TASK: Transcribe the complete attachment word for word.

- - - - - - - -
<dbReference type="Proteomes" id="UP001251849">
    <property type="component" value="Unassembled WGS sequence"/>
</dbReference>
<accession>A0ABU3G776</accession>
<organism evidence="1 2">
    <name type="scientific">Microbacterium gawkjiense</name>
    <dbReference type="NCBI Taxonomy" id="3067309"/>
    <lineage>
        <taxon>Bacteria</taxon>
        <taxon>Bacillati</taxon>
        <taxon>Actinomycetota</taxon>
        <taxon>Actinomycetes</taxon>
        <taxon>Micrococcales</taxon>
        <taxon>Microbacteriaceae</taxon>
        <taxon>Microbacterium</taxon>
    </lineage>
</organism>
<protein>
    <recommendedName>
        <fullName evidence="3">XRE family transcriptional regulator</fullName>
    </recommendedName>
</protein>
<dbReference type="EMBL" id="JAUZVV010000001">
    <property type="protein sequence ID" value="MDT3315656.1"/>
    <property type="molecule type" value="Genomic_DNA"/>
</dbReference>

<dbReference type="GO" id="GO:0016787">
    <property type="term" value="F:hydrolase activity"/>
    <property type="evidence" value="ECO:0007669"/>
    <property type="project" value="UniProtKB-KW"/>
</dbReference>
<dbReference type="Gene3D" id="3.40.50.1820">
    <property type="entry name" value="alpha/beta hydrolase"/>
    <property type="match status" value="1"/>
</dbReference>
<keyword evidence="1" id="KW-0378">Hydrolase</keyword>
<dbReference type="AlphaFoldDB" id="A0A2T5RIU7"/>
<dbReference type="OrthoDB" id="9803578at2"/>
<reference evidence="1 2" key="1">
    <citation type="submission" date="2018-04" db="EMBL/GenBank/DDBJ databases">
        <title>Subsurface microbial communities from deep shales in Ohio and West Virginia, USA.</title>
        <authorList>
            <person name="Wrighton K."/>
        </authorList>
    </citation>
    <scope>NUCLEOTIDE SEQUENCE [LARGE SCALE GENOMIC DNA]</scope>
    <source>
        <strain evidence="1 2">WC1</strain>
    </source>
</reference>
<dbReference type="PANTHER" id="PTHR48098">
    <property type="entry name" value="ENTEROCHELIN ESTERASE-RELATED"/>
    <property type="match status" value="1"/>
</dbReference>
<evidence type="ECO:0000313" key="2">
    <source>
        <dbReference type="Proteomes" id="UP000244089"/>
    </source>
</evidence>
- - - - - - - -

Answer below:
<dbReference type="Proteomes" id="UP001251849">
    <property type="component" value="Unassembled WGS sequence"/>
</dbReference>
<accession>A0ABU3G776</accession>
<organism evidence="1 2">
    <name type="scientific">Microbacterium gawkjiense</name>
    <dbReference type="NCBI Taxonomy" id="3067309"/>
    <lineage>
        <taxon>Bacteria</taxon>
        <taxon>Bacillati</taxon>
        <taxon>Actinomycetota</taxon>
        <taxon>Actinomycetes</taxon>
        <taxon>Micrococcales</taxon>
        <taxon>Microbacteriaceae</taxon>
        <taxon>Microbacterium</taxon>
    </lineage>
</organism>
<protein>
    <recommendedName>
        <fullName evidence="3">XRE family transcriptional regulator</fullName>
    </recommendedName>
</protein>
<dbReference type="EMBL" id="JAUZVV010000001">
    <property type="protein sequence ID" value="MDT3315656.1"/>
    <property type="molecule type" value="Genomic_DNA"/>
</dbReference>

<dbReference type="GO" id="GO:0016787">
    <property type="term" value="F:hydrolase activity"/>
    <property type="evidence" value="ECO:0007669"/>
    <property type="project" value="UniProtKB-KW"/>
</dbReference>
<dbReference type="Gene3D" id="3.40.50.1820">
    <property type="entry name" value="alpha/beta hydrolase"/>
    <property type="match status" value="1"/>
</dbReference>
<keyword evidence="1" id="KW-0378">Hydrolase</keyword>
<dbReference type="AlphaFoldDB" id="A0A2T5RIU7"/>
<dbReference type="OrthoDB" id="9803578at2"/>
<reference evidence="1 2" key="1">
    <citation type="submission" date="2018-04" db="EMBL/GenBank/DDBJ databases">
        <title>Subsurface microbial communities from deep shales in Ohio and West Virginia, USA.</title>
        <authorList>
            <person name="Wrighton K."/>
        </authorList>
    </citation>
    <scope>NUCLEOTIDE SEQUENCE [LARGE SCALE GENOMIC DNA]</scope>
    <source>
        <strain evidence="1 2">WC1</strain>
    </source>
</reference>
<dbReference type="PANTHER" id="PTHR48098">
    <property type="entry name" value="ENTEROCHELIN ESTERASE-RELATED"/>
    <property type="match status" value="1"/>
</dbReference>
<evidence type="ECO:0000313" key="2">
    <source>
        <dbReference type="Proteomes" id="UP000244089"/>
    </source>
</evidence>